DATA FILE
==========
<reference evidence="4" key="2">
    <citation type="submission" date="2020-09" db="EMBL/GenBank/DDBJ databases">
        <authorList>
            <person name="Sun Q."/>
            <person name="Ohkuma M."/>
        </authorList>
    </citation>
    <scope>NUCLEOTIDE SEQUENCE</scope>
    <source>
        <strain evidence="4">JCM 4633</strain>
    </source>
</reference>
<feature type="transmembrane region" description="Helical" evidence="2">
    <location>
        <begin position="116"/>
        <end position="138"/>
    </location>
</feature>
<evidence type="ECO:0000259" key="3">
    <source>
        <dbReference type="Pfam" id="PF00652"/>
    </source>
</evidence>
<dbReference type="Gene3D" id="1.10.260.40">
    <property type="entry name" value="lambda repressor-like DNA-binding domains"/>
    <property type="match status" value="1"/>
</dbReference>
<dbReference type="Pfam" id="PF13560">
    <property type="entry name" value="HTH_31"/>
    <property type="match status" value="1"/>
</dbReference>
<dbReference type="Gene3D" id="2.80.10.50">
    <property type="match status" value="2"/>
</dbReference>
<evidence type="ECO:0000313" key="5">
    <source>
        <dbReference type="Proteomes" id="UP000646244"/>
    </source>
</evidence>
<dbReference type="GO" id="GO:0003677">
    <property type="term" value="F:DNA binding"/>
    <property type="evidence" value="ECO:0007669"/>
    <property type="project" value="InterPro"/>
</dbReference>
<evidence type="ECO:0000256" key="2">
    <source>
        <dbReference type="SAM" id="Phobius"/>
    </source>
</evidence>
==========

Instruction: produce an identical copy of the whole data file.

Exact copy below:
<reference evidence="4" key="2">
    <citation type="submission" date="2020-09" db="EMBL/GenBank/DDBJ databases">
        <authorList>
            <person name="Sun Q."/>
            <person name="Ohkuma M."/>
        </authorList>
    </citation>
    <scope>NUCLEOTIDE SEQUENCE</scope>
    <source>
        <strain evidence="4">JCM 4633</strain>
    </source>
</reference>
<feature type="transmembrane region" description="Helical" evidence="2">
    <location>
        <begin position="116"/>
        <end position="138"/>
    </location>
</feature>
<evidence type="ECO:0000259" key="3">
    <source>
        <dbReference type="Pfam" id="PF00652"/>
    </source>
</evidence>
<dbReference type="Gene3D" id="1.10.260.40">
    <property type="entry name" value="lambda repressor-like DNA-binding domains"/>
    <property type="match status" value="1"/>
</dbReference>
<dbReference type="Pfam" id="PF13560">
    <property type="entry name" value="HTH_31"/>
    <property type="match status" value="1"/>
</dbReference>
<dbReference type="Gene3D" id="2.80.10.50">
    <property type="match status" value="2"/>
</dbReference>
<evidence type="ECO:0000313" key="5">
    <source>
        <dbReference type="Proteomes" id="UP000646244"/>
    </source>
</evidence>
<dbReference type="GO" id="GO:0003677">
    <property type="term" value="F:DNA binding"/>
    <property type="evidence" value="ECO:0007669"/>
    <property type="project" value="InterPro"/>
</dbReference>
<evidence type="ECO:0000256" key="2">
    <source>
        <dbReference type="SAM" id="Phobius"/>
    </source>
</evidence>